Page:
Cucumber Plants (cucumber + plant)

Distribution by Scientific Domains

Selected Abstracts

An ecological cost of plant defence: attractiveness of bitter cucumber plants to natural enemies of herbivores

Anurag A. Agrawal
Abstract Plants produce defences that act directly on herbivores and indirectly via the attraction of natural enemies of herbivores. We examined the pleiotropic effects of direct chemical defence production on indirect defence employing near-isogenic varieties of cucumber plants (Cucumis sativus) that differ qualitatively in the production of terpenoid cucurbitacins, the most bitter compounds known. In release,recapture experiments conducted in greenhouse common gardens, blind predatory mites were attracted to plants infested by herbivorous mites. Infested sweet plants (lacking cucurbitacins), however, attracted 37% more predatory mites than infested bitter plants (that produce constitutive and inducible cucurbitacins). Analysis of the headspace of plants revealed that production of cucurbitacins was genetically correlated with large increases in the qualitative and quantitative spectrum of volatile compounds produced by plants, including induced production of (E,)-,-ocimene (3E,)-4,8-dimethyl-1,3,7-nonatriene, (E,E)-,-farnesene, and methyl salicylate, all known to be attractants of predators. Nevertheless, plants that produced cucurbitacins were less attractive to predatory mites than plants that lacked cucurbitacins and predators were also half as fecund on these bitter plants. Thus, we provide novel evidence for an ecological trade-off between direct and indirect plant defence. This cost of defence is mediated by the effects of cucurbitacins on predator fecundity and potentially by the production of volatile compounds that may be repellent to predators. [source]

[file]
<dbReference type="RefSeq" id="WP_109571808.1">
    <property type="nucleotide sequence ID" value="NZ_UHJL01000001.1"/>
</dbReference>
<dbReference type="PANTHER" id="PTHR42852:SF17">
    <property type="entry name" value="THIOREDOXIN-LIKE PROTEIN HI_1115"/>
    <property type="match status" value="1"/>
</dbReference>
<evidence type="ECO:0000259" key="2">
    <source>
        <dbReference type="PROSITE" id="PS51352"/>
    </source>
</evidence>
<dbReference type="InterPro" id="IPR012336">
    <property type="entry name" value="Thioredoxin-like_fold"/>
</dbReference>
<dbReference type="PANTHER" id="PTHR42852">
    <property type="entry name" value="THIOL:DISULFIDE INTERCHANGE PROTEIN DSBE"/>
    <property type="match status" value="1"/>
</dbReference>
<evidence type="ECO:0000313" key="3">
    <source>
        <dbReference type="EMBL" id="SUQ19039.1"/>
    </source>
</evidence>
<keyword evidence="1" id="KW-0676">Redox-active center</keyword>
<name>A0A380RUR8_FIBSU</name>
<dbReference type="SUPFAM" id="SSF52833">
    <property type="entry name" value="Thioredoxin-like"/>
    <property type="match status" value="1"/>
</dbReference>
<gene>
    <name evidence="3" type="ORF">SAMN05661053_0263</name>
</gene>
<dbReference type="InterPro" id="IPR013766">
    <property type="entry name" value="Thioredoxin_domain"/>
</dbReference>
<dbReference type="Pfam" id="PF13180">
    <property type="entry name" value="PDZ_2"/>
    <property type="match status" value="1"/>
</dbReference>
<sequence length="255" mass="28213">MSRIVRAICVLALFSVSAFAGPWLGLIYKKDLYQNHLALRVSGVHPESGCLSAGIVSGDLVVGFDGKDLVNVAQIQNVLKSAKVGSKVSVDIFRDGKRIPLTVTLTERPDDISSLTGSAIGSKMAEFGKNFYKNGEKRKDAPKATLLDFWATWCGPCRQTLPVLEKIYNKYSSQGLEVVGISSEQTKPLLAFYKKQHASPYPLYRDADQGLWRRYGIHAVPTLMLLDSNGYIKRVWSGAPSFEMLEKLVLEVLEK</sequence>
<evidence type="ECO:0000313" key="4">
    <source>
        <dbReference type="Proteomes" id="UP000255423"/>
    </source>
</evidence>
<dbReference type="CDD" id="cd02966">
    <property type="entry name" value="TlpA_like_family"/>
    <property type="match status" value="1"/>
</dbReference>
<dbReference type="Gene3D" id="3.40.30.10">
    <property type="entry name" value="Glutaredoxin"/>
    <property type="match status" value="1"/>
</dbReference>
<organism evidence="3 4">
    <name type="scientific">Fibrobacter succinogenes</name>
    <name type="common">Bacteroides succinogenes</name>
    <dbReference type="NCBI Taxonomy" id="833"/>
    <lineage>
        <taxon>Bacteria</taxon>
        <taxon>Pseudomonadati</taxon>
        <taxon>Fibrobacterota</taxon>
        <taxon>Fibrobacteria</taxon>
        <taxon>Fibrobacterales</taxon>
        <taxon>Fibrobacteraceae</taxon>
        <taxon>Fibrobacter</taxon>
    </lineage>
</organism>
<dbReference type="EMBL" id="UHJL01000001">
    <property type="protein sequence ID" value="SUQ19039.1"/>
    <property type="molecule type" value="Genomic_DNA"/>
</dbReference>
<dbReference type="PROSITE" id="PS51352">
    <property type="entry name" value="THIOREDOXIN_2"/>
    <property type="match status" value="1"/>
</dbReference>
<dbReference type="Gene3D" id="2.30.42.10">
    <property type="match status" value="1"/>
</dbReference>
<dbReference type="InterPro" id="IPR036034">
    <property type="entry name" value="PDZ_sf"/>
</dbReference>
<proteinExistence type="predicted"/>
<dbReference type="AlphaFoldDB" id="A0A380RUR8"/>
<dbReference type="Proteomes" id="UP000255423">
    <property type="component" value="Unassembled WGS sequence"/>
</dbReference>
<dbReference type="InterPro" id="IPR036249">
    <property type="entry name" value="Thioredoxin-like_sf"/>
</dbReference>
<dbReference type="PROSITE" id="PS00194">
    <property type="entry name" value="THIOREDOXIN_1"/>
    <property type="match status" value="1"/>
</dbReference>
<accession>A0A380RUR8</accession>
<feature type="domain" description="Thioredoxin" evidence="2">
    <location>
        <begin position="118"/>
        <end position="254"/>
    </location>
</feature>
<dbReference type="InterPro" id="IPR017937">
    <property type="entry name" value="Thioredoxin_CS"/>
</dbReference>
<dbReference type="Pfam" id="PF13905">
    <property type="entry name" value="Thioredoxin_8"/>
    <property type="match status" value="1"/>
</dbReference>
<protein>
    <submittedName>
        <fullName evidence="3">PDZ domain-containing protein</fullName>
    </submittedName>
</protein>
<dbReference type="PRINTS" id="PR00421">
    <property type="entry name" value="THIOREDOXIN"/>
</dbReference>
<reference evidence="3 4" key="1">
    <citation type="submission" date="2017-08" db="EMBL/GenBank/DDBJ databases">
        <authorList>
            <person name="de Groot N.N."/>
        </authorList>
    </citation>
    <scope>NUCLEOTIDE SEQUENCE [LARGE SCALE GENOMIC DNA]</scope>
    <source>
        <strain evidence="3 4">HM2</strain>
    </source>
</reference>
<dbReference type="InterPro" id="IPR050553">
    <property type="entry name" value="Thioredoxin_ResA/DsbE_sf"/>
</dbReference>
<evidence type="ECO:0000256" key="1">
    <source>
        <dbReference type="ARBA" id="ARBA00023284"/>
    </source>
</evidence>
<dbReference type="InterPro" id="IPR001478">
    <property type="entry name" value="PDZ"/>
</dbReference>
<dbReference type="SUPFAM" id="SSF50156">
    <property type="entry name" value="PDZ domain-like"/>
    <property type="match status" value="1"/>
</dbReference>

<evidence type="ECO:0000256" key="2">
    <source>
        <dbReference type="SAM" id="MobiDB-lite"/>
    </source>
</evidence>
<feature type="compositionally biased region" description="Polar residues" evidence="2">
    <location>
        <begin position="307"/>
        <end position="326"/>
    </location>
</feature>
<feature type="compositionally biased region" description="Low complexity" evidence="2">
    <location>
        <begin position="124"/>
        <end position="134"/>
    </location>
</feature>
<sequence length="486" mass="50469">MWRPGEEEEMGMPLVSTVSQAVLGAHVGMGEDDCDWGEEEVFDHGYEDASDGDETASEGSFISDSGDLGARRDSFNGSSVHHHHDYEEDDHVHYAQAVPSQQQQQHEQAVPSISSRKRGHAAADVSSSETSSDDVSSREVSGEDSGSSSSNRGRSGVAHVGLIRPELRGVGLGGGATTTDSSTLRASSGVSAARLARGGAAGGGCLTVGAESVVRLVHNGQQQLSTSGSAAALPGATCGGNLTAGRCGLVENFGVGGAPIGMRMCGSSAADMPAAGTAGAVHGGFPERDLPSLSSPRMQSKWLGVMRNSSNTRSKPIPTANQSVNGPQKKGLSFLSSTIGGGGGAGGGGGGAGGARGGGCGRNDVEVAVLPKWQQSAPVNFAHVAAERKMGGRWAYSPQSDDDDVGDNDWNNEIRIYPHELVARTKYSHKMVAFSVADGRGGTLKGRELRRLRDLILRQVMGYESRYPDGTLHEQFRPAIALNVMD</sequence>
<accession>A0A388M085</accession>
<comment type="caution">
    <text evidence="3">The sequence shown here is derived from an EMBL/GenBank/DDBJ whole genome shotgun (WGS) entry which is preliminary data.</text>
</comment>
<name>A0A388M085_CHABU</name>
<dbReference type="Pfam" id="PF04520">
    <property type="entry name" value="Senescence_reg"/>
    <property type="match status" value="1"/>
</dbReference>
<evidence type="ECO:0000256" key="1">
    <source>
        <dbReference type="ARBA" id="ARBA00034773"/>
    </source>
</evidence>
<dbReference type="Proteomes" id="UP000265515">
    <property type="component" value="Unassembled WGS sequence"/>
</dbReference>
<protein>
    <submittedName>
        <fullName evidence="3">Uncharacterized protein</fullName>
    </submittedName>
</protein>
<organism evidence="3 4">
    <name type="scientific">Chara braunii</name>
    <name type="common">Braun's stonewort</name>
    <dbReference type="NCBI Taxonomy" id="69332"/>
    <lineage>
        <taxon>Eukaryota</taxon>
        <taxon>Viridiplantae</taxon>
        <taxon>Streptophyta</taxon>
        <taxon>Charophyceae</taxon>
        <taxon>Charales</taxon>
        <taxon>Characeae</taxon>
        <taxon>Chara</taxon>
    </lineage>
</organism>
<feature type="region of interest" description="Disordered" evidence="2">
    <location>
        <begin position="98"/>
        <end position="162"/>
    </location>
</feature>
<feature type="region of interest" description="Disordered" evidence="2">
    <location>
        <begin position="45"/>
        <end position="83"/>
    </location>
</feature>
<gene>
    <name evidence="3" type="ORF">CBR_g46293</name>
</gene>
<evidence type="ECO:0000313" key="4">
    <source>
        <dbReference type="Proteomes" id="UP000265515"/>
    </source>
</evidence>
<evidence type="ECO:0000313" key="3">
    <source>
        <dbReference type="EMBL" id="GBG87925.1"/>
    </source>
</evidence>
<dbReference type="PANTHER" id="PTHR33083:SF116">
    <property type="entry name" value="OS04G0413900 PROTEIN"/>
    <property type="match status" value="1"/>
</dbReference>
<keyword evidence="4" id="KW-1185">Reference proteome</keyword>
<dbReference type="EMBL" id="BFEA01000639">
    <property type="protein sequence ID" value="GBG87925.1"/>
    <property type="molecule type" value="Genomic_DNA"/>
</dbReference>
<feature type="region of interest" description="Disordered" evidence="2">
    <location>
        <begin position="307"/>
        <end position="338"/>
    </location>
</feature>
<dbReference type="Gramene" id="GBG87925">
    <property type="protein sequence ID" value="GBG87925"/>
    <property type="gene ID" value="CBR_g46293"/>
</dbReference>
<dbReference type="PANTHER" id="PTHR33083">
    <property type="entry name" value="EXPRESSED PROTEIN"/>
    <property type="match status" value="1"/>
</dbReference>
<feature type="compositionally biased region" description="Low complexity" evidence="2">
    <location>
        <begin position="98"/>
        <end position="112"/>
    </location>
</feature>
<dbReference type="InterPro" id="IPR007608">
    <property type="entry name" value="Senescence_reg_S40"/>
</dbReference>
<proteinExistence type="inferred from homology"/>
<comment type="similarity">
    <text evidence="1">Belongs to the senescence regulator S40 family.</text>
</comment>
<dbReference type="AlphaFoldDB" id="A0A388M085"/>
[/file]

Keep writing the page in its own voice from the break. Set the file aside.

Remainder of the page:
Dispersion of flightless adults of the Asian lady beetle, Harmonia axyridis, in greenhouses containing cucumbers infested with the aphid Aphis gossypii: effect of the presence of conspecific larvae

Lionel Gil
Abstract Most females of the Asian lady beetle, Harmonia axyridis Pallas (Coleoptera: Coccinellidae), stop laying eggs if conspecific larvae are present. We studied the effect of this inhibition on the dispersion of this insect in a greenhouse containing cucumbers uniformly infested with the aphid Aphis gossypii Glover (Homoptera: Aphididae). In the absence of conspecific larvae, the adults moved around at random, sinuously, and independently. They spent most of their time walking on the ground and only a little time on the aphid-infested plants. When the cucumber plants in one half of the greenhouse had conspecific larvae on them, the whole adult population migrated to the larva-free half of the greenhouse. Consequently, most eggs were laid in that part of the greenhouse which was devoid of larvae. The consequences of this spatio-temporal interaction between larvae and adults for the biological control of aphids is discussed. [source]

Plant growth promotion and biological control of Pythium aphanidermatum, a pathogen of cucumber, by endophytic actinomycetes

K.A. El-Tarabily